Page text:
When I turned up to the Ale Brewing Chaps new brewery this morning to learn how to make beer, I hadn’t a clue what to expect. I’d done some chemistry at University, and I’m a dab hand in the kitchen, so I wasn’t too worried, but I’m the kind of person who always harbours lingering doubts, particularly where my own abilities are concerned.
Of course, I’ve known Alan Knight for years, and I’m quite comfortable in any situation where he is telling me what to do. We’ve worked on numerous excellent theatrical productions together, all of which involved me as a cast member of some description and Alan as our visionary director. I was hoping this would be more of the same.
Some people, particularly on Waiheke (you know who you are), run habitually late. They justify their tardiness by saying they run on what is known as “island time”. Unfortunately I am geographically misplaced; I have the opposite problem, and tend to run early. Today was no exception, so Alex and I went over the road to see Jerry at IMech, so Alex (who is a fledgling mechanic) could admire what I’m told was a very fine example of a gear box.
Then a text from Alan: It’s show time.
After arriving, and observing a moment of silence for the late Neil Armstrong, we got down to the serious business of brewing a beer in honour of the great man’s life. I think we call it Armstrong Ale, but after the beer we drank to commemorate a successful brew, I really can’t be sure.
I can’t believe I never tried brewing beer before. It’s so much fun. Who wouldn’t want to play with a cross between a giant chemistry set and a kitchen?
This was what our giant vat of cereals and malt looked like. Alan explained all about how the malt’s sugars and enzymes would do most of the leg-work to create our beer. He also explained the importance of having clean fermenting tanks.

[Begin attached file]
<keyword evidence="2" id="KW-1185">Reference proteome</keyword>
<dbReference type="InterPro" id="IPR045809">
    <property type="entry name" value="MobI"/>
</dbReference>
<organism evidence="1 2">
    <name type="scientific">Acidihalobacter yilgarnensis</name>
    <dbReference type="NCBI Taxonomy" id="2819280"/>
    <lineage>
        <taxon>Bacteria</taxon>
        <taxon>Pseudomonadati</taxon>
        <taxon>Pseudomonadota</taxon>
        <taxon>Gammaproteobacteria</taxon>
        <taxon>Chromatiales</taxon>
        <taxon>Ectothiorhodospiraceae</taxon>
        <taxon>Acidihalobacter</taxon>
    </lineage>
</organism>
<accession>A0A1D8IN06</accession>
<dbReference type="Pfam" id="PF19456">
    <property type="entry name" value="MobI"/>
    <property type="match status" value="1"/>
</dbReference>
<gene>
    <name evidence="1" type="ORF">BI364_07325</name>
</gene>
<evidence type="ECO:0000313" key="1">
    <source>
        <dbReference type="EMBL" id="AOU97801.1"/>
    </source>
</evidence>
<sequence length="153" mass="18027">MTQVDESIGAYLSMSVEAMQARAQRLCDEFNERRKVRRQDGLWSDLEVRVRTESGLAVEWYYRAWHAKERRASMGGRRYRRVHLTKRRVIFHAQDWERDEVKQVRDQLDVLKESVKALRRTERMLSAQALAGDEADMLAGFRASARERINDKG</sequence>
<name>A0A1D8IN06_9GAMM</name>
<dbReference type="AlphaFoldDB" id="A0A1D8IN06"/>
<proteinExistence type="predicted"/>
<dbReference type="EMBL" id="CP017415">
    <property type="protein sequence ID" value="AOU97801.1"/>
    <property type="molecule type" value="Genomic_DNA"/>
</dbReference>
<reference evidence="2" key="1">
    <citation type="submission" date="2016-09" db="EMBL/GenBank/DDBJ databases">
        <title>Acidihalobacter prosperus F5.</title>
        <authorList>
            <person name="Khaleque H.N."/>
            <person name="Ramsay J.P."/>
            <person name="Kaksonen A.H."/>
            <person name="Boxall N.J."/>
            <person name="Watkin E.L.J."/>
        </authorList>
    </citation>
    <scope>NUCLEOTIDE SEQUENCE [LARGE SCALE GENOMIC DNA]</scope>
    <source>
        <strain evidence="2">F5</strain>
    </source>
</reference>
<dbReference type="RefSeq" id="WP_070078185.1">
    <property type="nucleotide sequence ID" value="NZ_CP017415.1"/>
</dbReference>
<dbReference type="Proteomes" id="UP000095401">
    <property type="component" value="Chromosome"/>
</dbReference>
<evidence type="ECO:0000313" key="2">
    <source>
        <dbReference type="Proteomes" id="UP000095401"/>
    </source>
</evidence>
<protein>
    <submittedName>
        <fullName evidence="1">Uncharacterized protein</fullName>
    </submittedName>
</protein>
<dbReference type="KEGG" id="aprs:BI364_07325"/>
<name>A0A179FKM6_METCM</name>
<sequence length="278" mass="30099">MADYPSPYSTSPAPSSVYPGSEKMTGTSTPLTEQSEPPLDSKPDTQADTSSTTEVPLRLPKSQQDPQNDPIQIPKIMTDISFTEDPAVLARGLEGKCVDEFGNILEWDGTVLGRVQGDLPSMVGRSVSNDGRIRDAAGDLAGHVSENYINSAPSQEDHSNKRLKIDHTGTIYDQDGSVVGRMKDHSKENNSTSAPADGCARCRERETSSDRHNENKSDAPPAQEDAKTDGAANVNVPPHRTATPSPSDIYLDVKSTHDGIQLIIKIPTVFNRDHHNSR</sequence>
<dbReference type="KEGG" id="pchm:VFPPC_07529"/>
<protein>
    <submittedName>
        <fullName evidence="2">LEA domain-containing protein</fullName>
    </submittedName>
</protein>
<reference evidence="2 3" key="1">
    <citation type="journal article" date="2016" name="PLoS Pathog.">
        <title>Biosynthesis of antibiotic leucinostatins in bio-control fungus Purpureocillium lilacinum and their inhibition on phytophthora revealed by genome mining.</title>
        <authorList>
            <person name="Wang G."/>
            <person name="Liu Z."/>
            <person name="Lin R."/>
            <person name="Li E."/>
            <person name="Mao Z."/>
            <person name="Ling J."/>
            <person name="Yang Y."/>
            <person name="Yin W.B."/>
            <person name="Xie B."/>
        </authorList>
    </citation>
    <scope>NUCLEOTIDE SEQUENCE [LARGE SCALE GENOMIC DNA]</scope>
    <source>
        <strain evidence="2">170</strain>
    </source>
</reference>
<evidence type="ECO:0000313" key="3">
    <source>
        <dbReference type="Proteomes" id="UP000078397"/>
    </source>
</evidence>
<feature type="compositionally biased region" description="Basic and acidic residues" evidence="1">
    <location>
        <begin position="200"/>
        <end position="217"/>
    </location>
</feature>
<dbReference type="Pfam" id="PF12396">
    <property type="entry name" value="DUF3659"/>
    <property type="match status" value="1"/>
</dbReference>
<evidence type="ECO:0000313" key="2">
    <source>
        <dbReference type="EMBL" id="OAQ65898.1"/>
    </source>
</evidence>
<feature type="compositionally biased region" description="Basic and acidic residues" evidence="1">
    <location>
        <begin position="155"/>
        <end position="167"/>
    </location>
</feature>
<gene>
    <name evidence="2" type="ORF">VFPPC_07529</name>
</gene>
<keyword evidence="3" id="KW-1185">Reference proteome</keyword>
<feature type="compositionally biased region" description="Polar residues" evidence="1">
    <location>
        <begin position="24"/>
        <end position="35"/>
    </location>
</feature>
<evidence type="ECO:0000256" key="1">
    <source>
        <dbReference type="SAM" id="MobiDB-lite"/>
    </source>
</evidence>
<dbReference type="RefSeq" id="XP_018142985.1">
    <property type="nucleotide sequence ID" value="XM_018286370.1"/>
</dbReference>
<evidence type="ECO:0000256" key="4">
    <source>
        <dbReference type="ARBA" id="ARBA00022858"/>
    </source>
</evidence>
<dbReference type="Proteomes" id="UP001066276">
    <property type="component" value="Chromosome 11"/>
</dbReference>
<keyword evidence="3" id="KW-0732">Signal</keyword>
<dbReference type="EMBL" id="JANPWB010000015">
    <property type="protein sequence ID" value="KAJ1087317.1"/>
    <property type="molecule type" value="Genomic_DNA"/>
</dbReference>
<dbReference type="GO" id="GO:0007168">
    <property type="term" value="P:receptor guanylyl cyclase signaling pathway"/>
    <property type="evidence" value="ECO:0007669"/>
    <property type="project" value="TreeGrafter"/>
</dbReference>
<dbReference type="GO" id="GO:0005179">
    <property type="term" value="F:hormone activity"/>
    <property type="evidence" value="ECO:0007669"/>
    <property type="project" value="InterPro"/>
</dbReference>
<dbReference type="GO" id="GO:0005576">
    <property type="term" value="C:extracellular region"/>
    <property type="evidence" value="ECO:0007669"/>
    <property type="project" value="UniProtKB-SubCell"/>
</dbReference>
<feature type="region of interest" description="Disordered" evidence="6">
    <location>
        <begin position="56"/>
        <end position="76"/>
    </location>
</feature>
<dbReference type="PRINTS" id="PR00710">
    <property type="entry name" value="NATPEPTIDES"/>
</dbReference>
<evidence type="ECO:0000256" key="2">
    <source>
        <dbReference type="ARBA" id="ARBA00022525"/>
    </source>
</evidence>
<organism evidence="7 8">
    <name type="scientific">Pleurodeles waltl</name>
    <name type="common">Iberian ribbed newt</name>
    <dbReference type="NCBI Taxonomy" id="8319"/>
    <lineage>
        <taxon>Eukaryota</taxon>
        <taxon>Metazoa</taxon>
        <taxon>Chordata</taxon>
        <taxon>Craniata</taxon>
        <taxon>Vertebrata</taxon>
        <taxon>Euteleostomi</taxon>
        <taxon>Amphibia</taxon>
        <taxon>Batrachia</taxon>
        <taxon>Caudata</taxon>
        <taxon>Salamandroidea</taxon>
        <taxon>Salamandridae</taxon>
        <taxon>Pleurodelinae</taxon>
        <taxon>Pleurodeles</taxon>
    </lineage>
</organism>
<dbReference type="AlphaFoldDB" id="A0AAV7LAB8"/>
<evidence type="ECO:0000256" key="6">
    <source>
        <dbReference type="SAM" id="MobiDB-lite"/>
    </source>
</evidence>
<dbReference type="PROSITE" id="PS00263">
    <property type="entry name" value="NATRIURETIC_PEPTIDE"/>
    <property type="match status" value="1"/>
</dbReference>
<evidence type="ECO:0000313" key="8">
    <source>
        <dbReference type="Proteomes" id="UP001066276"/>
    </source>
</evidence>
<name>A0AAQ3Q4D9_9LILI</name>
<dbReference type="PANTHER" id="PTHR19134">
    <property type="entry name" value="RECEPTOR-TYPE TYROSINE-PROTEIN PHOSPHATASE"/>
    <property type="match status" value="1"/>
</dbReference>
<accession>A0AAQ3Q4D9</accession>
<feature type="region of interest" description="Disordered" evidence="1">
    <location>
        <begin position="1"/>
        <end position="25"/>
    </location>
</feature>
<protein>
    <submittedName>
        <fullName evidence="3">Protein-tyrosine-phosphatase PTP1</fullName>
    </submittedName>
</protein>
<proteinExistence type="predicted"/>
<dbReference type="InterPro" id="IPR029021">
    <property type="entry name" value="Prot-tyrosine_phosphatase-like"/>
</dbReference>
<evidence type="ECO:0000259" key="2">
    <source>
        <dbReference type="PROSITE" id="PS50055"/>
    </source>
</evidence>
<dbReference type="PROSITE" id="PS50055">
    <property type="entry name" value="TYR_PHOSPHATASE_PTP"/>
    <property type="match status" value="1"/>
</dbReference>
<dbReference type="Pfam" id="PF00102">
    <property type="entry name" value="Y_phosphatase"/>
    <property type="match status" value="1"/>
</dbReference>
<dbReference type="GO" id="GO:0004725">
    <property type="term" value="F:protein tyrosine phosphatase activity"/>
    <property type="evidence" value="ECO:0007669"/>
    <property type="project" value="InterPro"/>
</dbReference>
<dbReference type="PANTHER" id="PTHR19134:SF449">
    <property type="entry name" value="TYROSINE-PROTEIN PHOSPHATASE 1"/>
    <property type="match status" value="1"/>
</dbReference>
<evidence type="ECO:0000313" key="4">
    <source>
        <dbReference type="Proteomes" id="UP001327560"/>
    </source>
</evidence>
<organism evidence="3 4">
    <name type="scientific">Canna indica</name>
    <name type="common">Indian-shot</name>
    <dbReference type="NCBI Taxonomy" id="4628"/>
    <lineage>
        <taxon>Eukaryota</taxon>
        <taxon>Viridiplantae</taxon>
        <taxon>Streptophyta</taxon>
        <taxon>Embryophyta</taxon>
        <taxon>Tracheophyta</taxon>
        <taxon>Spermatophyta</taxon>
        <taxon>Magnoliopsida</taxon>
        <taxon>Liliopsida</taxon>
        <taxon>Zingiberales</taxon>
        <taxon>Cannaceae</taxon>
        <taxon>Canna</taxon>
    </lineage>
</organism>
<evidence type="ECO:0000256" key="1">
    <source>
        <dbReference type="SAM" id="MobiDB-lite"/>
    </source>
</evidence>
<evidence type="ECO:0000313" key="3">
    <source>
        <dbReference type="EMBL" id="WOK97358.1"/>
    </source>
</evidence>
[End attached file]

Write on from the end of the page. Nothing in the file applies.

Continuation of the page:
So here I am cleaning them.
And here I am doing some further cleaning.
Something you may not know about brewing beer, is that it involves lots of waiting. After you lay down the mash, which is made of crushed barley malt, cereals and hot water, there is some waiting (that’s when the starch in the malt gets degraded to fermentable sugars). Once you have carefully and slowly strained off the sweet wort and transferred it to the kettle for boiling, there is more waiting. Thankfully waiting is not an issue for me.
I have as much patience as I have knitting.
The sweet wort was delicious. Very sweet and hot, trying it reminded me of being a small child during a cold winter and being given a taste of Mum’s mulled wine, which she’d inadvertently boiled all the alcohol off.
It’s the kind of beverage you just want to wrap your hands around.
After transferring the sweet wort to the kettle, this was the moment when I knew all was proceeding to plan.
The plan was to make a monstrously well hopped beer. When I’d first arrived Alan had said we would be using all the hops in the building to complete this brew. He told me to weigh them all. We had four different varieties of hops. There were varying amounts of each, 1.5kg all told. We decided that would be too hoppy, even for us, so we went down to 600g of hops.
Here I am adding some hops. See that hat? Yes. I knitted it.
After the final hopping it was time to put the hopped wort and yeast in the fermenting tanks and wrap them up nice and warm.
I’ve just begun the process of learning how to make beer, but I took this as a sign of good things to come.
* Title credit: Linds Redding